As the world started to modernize and digitize in the second half of the twentieth century, however, banking had to accelerate: if business people could no longer wait three days for a mailed letter to arrive in the age of email, so too they could not accept a three day wait for a payment to become available in their bank account. Banks swiftly adopted electronic connections (including the trailblazing ACH system), allowing them to communicate rapidly and settle most transactions overnight. Modern ecommerce has then led to four ages of online payments:

    • Awakening: pioneers worked out how to get banks to allow them to hook directly into their systems to transact business
    • Mainstreaming: banking institutions, realizing they would be overwhelmed by a flood of individual merchants, appointed payment gateways to be the middleman - ensuring merchants played by the rules, and limiting the number of connections that needed to be maintained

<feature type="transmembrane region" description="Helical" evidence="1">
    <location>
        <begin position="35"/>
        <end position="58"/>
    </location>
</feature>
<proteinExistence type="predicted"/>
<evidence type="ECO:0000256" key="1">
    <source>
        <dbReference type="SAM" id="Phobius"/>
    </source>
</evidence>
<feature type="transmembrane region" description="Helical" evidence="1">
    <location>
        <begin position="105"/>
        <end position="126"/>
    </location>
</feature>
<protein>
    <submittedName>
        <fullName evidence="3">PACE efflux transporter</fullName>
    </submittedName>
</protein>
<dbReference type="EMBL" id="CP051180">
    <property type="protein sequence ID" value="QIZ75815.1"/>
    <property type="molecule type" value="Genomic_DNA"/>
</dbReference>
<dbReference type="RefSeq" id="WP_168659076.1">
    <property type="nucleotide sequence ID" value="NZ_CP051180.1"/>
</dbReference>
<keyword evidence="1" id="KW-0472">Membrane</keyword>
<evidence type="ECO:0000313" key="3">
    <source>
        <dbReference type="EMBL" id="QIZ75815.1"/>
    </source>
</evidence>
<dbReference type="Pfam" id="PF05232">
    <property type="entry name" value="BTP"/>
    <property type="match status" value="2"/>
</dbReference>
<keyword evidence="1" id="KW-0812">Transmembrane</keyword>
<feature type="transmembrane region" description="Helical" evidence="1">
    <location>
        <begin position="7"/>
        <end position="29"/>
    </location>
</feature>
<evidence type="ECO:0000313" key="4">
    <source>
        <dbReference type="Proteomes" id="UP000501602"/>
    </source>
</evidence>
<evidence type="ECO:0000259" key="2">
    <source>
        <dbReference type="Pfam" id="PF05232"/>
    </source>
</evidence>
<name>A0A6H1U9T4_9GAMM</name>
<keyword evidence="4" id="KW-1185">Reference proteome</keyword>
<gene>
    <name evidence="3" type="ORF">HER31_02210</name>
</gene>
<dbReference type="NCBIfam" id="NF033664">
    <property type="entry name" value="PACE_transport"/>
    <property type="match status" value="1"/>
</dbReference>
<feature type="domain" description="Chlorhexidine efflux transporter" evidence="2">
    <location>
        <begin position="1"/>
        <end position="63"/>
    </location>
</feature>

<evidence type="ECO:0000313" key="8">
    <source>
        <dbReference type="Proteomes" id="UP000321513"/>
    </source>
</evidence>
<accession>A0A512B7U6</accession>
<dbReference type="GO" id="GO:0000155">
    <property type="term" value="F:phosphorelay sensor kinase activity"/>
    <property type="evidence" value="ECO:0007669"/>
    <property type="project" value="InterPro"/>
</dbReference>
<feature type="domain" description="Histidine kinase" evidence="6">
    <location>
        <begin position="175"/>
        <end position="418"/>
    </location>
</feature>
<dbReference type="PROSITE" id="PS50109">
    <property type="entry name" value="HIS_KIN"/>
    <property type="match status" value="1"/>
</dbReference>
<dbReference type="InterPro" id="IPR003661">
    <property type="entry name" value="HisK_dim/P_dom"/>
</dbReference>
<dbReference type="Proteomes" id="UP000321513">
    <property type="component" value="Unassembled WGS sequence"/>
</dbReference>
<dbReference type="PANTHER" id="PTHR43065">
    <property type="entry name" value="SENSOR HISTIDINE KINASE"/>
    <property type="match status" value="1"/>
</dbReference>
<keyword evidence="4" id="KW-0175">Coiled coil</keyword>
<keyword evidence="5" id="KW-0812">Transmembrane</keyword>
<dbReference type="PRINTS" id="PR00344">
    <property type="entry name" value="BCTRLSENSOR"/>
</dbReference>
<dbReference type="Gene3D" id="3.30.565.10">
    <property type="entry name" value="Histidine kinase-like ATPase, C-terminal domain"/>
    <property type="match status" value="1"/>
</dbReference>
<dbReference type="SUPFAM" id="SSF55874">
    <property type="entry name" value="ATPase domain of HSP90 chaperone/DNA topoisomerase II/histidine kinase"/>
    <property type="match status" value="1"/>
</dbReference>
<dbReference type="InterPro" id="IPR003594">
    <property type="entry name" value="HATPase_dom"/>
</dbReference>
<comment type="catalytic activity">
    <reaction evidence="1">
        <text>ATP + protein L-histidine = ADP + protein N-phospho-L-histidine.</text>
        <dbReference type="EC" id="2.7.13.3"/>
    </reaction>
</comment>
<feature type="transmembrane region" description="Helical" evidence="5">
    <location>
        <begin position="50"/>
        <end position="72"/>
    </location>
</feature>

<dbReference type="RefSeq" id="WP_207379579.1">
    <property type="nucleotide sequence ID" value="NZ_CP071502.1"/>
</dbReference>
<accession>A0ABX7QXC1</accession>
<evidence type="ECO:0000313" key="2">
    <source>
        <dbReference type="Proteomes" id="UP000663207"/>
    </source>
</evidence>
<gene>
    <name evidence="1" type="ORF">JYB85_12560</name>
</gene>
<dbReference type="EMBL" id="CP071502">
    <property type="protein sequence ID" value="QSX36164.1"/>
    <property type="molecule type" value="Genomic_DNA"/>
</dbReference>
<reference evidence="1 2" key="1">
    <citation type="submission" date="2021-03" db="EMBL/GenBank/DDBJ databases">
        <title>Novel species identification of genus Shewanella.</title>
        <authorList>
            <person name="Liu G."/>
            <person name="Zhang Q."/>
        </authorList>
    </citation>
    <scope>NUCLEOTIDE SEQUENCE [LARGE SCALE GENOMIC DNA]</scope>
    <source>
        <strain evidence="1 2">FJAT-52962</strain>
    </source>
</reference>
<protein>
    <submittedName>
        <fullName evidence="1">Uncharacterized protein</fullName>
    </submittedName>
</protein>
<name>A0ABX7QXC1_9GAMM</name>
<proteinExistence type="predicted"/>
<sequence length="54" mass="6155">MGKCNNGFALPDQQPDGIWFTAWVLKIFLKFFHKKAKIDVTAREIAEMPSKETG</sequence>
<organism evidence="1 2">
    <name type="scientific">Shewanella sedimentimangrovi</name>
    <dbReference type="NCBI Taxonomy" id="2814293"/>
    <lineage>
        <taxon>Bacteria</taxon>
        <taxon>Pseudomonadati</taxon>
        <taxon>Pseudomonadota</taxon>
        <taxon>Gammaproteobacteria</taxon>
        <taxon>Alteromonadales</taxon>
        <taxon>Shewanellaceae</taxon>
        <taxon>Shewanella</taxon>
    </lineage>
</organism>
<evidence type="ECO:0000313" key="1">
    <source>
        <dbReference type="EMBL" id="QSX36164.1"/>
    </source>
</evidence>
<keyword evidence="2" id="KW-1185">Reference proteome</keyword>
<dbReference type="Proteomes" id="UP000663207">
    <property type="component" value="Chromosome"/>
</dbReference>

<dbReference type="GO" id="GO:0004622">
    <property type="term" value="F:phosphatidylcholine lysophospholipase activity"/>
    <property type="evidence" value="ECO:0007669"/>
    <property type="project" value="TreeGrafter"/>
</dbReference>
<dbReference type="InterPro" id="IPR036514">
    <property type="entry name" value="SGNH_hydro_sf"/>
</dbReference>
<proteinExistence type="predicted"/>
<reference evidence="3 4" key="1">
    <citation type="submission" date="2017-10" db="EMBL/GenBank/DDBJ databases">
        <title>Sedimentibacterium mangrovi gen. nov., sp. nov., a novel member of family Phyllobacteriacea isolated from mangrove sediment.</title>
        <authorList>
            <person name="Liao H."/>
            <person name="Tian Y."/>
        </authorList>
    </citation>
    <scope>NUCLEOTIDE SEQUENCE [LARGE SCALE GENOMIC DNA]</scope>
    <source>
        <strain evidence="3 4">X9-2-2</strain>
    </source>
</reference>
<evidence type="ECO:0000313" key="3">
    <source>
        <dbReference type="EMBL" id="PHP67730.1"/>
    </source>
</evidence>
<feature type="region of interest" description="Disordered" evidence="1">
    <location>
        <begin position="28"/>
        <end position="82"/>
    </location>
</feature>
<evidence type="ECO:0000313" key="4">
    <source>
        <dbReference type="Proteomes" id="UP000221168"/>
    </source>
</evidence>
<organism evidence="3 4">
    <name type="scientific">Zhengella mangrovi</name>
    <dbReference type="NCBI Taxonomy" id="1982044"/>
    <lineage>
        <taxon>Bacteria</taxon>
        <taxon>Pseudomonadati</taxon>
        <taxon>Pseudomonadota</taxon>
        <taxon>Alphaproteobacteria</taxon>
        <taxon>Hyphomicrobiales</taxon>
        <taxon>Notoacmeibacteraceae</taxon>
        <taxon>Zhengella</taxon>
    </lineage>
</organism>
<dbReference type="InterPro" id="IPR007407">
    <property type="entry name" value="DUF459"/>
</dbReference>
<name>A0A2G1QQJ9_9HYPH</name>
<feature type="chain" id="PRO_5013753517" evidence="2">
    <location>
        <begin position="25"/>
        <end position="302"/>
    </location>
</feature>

• Simplification: full-service payment service providers like Stripe and Adyen abstracted the whole payment process, so that businesses needed almost no expertise whatsoever to execute online payments
    • Optimization: in today’s world, merchants are recognizing that the fees they pay to full-service PSPs could be optimized, and are building their own payments infrastructure to increase revenues and decrease the bite processing fees take out of them

    The Importance of Improving Payments Infrastructure

    External payments infrastructure - the ecosystem of third parties with which a merchant must interact - is constantly evolving, not least to improve margins and financial results for the business operating there. As a result it is vital for merchants to keep an eye on their own internal payments infrastructure to ensure they are getting the best bang for their buck.